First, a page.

Internet Payments

Secure & Reliable

Your data is encrypted and secure with us.
Godaddyseal image
VeraSafe Security Seal

Lethbridge Herald Newspaper Archives

- Page 19

Join us for 7 days to view your results

Enter your details to get started

or Login

What will you discover?

  • 108,666,265 Obituaries
  • 86,129,063 Archives
  • Birth & Marriages
  • Arrests & legal notices
  • And so much more
Issue Date:
Pages Available: 32

Search All United States newspapers

Research your ancestors and family tree, historical events, famous people and so much more!

Browse U.S. Newspaper Archives


Select the state you are looking for from the map or the list below

OCR Text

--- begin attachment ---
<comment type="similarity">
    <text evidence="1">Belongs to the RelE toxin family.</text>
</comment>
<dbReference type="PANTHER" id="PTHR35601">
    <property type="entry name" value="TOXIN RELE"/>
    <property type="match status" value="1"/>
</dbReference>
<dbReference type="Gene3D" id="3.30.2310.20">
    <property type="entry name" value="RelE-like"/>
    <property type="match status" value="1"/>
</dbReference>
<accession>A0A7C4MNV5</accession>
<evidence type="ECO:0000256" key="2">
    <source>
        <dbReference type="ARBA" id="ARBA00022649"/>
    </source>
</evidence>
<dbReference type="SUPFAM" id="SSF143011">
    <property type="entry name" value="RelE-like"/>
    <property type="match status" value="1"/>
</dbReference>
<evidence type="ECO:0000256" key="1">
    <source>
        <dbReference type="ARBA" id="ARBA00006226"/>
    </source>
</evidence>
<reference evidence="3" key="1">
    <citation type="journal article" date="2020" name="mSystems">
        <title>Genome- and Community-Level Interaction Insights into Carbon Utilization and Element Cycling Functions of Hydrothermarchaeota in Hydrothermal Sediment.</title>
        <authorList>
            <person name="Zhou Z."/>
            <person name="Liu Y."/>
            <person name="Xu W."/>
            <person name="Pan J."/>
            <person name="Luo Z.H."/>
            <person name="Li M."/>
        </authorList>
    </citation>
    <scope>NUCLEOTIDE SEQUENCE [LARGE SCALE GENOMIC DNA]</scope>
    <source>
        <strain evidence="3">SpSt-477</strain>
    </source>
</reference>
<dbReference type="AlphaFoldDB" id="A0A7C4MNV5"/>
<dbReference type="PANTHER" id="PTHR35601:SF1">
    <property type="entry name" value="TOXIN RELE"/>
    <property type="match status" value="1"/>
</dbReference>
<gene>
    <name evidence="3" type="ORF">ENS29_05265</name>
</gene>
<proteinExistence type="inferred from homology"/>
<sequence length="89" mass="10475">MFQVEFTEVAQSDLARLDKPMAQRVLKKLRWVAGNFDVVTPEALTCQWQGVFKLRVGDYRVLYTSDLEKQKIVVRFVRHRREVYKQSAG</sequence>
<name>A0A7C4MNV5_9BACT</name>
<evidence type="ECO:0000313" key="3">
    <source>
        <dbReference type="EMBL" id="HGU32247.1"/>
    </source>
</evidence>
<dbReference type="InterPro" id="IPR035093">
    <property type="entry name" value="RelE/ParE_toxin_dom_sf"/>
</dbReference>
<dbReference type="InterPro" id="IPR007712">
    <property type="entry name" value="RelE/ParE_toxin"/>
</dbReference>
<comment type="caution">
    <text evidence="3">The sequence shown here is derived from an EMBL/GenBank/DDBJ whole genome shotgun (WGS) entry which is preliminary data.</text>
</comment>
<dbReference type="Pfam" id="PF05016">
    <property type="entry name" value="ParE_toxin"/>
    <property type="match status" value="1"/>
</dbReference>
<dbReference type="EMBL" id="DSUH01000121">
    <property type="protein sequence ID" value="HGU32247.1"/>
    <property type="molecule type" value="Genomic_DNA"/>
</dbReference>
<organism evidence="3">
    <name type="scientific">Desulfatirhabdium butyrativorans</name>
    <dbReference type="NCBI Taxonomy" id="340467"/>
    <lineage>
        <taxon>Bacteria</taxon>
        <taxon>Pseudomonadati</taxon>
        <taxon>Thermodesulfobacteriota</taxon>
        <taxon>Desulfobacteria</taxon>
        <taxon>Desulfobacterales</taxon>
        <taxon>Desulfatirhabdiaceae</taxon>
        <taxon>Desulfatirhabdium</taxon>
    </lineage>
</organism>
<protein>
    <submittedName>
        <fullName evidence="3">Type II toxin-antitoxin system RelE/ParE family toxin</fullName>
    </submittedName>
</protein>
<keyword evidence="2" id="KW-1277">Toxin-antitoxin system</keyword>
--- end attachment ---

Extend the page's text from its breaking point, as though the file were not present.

Lethbridge Herald, The (Newspaper) - August 29, 1974, Lethbridge, Alberta Thursday, August LETHBRIDGE HERALD -IP WALTER KERBER photo Sunset behind power pylons The setting sun throws diminished light on a Calgary Power substation about five miles north of Lethbridge. The Herald" District Comments on proposed zoning measure withheld by Cranbrook district CRANBROOK Directors of the Regional District of East Kootenay. have reserved comment on measures that allow two homes on a single farm parcel after subdivision a practice the B.C. Land Commission wants to end. The RDEK directors won't comment until they meet ear- ly in September with members of the commission. The commission has asked for comments on proposed regulations that would allow a farmer, on turning over his land to a son or other relative, to remain in the farmhouse and allow another house to be built by the new owner. Under present legislation, only one residence is allowed on a single farm parcel, ex- cept under certain provisions of the municipal act. Those provisions allow sub- division of the land so that the original owner may retain a parcel of land and his home. Land Commissioner William Lane, in a letter to the RDEK, says, "The dif- ficulty is that the process of subdivision could go on endlessly (in theory at least) with the ultimate breaking down of the reserve." A LITTLE TIME WITH OUR PEOPLE IS A LOT MORE'VALUABLE THAN YOU THINK! UFA Bulk Petroleum cies sell only top quality products. If you're not sure what your requirements will be for the coming season, dis- cuss it with your Petro- leum Agent. The advice he'll give you comes from having years of experience in the petroleum industry, dealing with people like yourself who have experi- enced much the same prob- lems. If you need delivery service, your petroleum agent can de- liver whatever you need, wherever and whenever you need it. Do business with your UFA Bulk Petroleum Agency and you can count on getting good service year round. HARVEY WILLAMS......Cardston. JOE KONYNENBELT Nobleford DICK SABEY ...........Milk River JACK WILLAMS Lethbridge R. L. LEISHMAN Hlllsprlng FARfflCRS 140 Petroleum Agencies throughout Alberta The commission proposes a leasehold arrangement and provision by regional and municipal authorities for building of another house on the property without sub- division. However Kimberley direc- tor Ron Johnston recalled that "the planning committee felt the measure is not consistent with good planning and would produce a hodgepodge for ad- ministrators." The matter will be discuss- ed at a meeting at Trail, arranged by the commission for a number of regional dis- tricts whose land reserve maps have been adopted. The RDEK land reserve map has not yet been adopted by the Lieutenant Governor in Council and it may have to meet with the commission when that does happen. Rancher faces nightmare of anthrax contamination By D'ARCY R1CKARD Herald District Editor BROOKS (Staff) Roy Hamilton of the B-Bar-B ranch 75 miles northeast of Brooks turned two calves into a pen with a cow this week and said, "We're got nine other calves that need mothers too." Nine of his Hereford cows dropped dead in about a month from anthrax. Some cows dropped dead within one-half of a mile of each other. They were buried where they died and the graves permanently fenced. The as Mr. Hamilton calls them, are spread over a four-mile area, the nearest one about IVz miles from his ranch home in the Big Stone area 25 miles south of Youngstown. "They had calves at their he said. "The calves weren't lost. But they might be before fall if we don't get some supplement in them." The clean-up operation was, and is, a headache. All vehicles had to be disinfected when they returned from the fields. "We had to wash all the tires down with a form of iodine dis- said Mr. Hamilton. "We have to keep our boots washed down." The whole thing is a mystery to Mr. Hamilton and his partner Tom Wigg. "The last time I rode out there and found two dead, I couldn't figure what the Sam Hill was says Mr. Hamilton. "We started looking for help and more help." It started with a thunderstorm. "Lost one in this says Mr. Hamilton. "We thought it was lightning because at the time we had a severe thunderstorm." It took them about three weeks to finally realize it was anthrax. When the federal health of animals people were brought in, tests proved it was anthrax within 24 hours. "Technician from Stettler came says Mr. Wigg. "He did the ear tagging and recording." He says the anthrax spores are "just like wild plow wild oat seeds under for 20 or 30 years then turn them up and they will grow again." His partner says the right weather conditions seem, to generate the spores. "We had a cool spring, then came that hot said Mr. Wigg. "The spores may lay dormant until weather con- ditions are right." Trying to figure out the source is a nagging problem for the two Brooks area ranchers, Asks Mr. Hamilton: "Would they get it in the water? Would they get it in the grass? From some stream? Is there an old badger mound, some dirt a cow may have eaten? It could be brought up by badgers, gophers, worms." Ducks can carry it to water. Authorities say the spores from long buried anthrax victims can be brought up by digging animals or even by crews laying pipelines. However, a cow must have an internal sore to contract the disease. Says Mr. Hamilton: "Quite often a cow will have a sore on its tongue or maybe it lost a tooth. An old cow may grab a bone, stick or something and puncture itself internally. Dr. Wickert said very rarely does a horse get the disease." Mr. Hamilton keeps running over the water system on his ranch, trying to pin down a likely spot where the spores could have been picked up. "A draw runs out of Cabin Lake into Blood Indian Creek. Blood Indian Creek runs into the Red Deer River." "Two watered at the creek. Some watered at the lake, others in says Mr. Hamilton. Mrs. Hamilton says the neighbors have offered assistance with the clean-up chores. "For quite an area around, everybody is out checking their cows." Anthrax can be difficult to spot. Says Mr. Hamilton: "How can you take the temperature of a cow's Animals ap- parently healthy one night may drop dead the next morning. Meanwhile, there is a quarantine sign on the gate of the Hamilton-Wigg ranch. "That sure stops everybody dead." says Mrs. Hamilton. Animals can't move in or out for a 30-day period. And the fencing problem hangs over Mr. Hamilton's head nine graves of anthrax victims, nine feet deep, that have to be fenced permanently to mark the location of anthrax spores. The rancher has contacted his neighbor, MP Jack Homer about the fencing. He is hoping concrete pads might be accepted over the graves rather than fences. Lake road construction still opposed CRANBROOK (Special) the B.C. Forest Service is again considering construc- tion of a logging road along the south side of St. Mary Lake. Robert M. Brock, district engineering officer with the forest service at Nelson, has dismissed opposition to the road expressed at a public meeting at Kimberley last April as "purely emotional" arguments. Fish and wildlife interests contend the road would permit access to a wildlife reserve, thus pushing animals away from land that is designated for their use. Mr. Brock has recommend- ed that the southern road be built, sayinf "there is no documented basis to justify the expenditure of an extra of public money to avoid construction of a road on the south side of the lake." Besides a clear consensus at the April meeting against the project, the Regional District of East Kootenay also Opposes the road. Crestbrook Forest In- dustries will use the road, if built, but it has pledged to "act on the majority decision." Crestbrook originally made the proposal to build the road about three years ago. The company wanted to open up logging operations in areas assigned to it on Hellroaring, Meachen and Redding creeks. A section of the road, from south of Wycliffe bridge to Hellroaring Creek, was finish- ed last year but further building was held up until the findings of the Purcell Study were clear. It was .finally released in July after the provincial government had declared a square mile conser- vancy in the Purcell area, reducing Crestbrook's log Supply. Even before that, Crestbrook had been trying to get the road issue resolved so it could get on with work and keep its mills running. It had suggested the southerly route mainly because of the poor condition of the existing road, north of St. Mary Lake. The new route would also partially solve the problems created because the north road is used by both logging trucks and residents in the St. Mary area. Complaints by residents of the St. Mary road area have been received for years, protesting the dust and the traffic hazard because the road is narrow and winding. However, the proposal to build a southern road met with strong opposition from area residents and the fish and wildlife branch of the government. Other groups that opposed the southern road at the April meeting at Kimberley were the Interior Loggers" Association, the RCMP, Kimberley Wildlife and Wilderness Club and the department of highways. One group said research has established that access roads are detrimental to wildlife and said the proposed route would disrupt a waterfowl and wildlife reserve on St. Mary Lake. Fish and wildlife said it had already made concessions in letting the road go in to Hellroaring Creek. It was not prepared to let a road go through the wildlife reserve "where wildlife and recreational use was still in- tact." One Regional District of East Kootenay director com- mented: "We need to destroy the second side of the lake like we need a second hole in the head." B B CONFECTIONERY "Serving Raymond and District" BOTTLE DEPOT Will Be Open Wednesday, Thursday, Friday p.m. to p.m. Saturday a.m. to p.m. I South in Short Green beasties get hay BROOKS There has been aphid damage evident in alfalfa, says Jennette Coote, district agriculturist, but cool weather should reduce the effectiveness of the pest. John Neufeldt, County of Newell agricultural fieldman, suggests that caution should be exercised before applying pesticides for aphid control because the chemical also effects benevolent insect life. Potato crops and alfalfa seed are described as good by Miss Coote in her recent crop report. There appears to be ample forage and grains generally are good with wheat yields of 65 bushels per acre expected; oats at 70 bushels, barley. 75 bushels; and flax about 25 bushels. Rapeseed is fair to good with an outlook of 30 bushels. Grasshoppers from the prairie are now invading crops but cold nights and wet weather will slow them down, says Miss Coote. WE'RE PASSING THE SAVINGS ON TO YOU! The Federal Government has abolished the 12% Sales Tax on clothing and in an effort to curb inflation we are REDUCING OUR PRICES ON Paving lo be priced COALDALE (HNS) Town council will establish a price for custom paving Monday at its regular meeting. Custom paving has been requested by the International Truck Body Manufacturing Company Ltd., the Coaldale Men- nonite Brethren Church and the Coaldale Municipal Hospital. Council is expected to give street paving first priority. It is progressing well, says Coun. William Martens. About feet will be laid. and Lee Blue Denim Jeans Formerly Priced at Our Price NOW S15 Save a Pair We carry the largest stock of western wear in south Alberta WESTERN WBIK 308 5th Street South Phone 328-4726 ;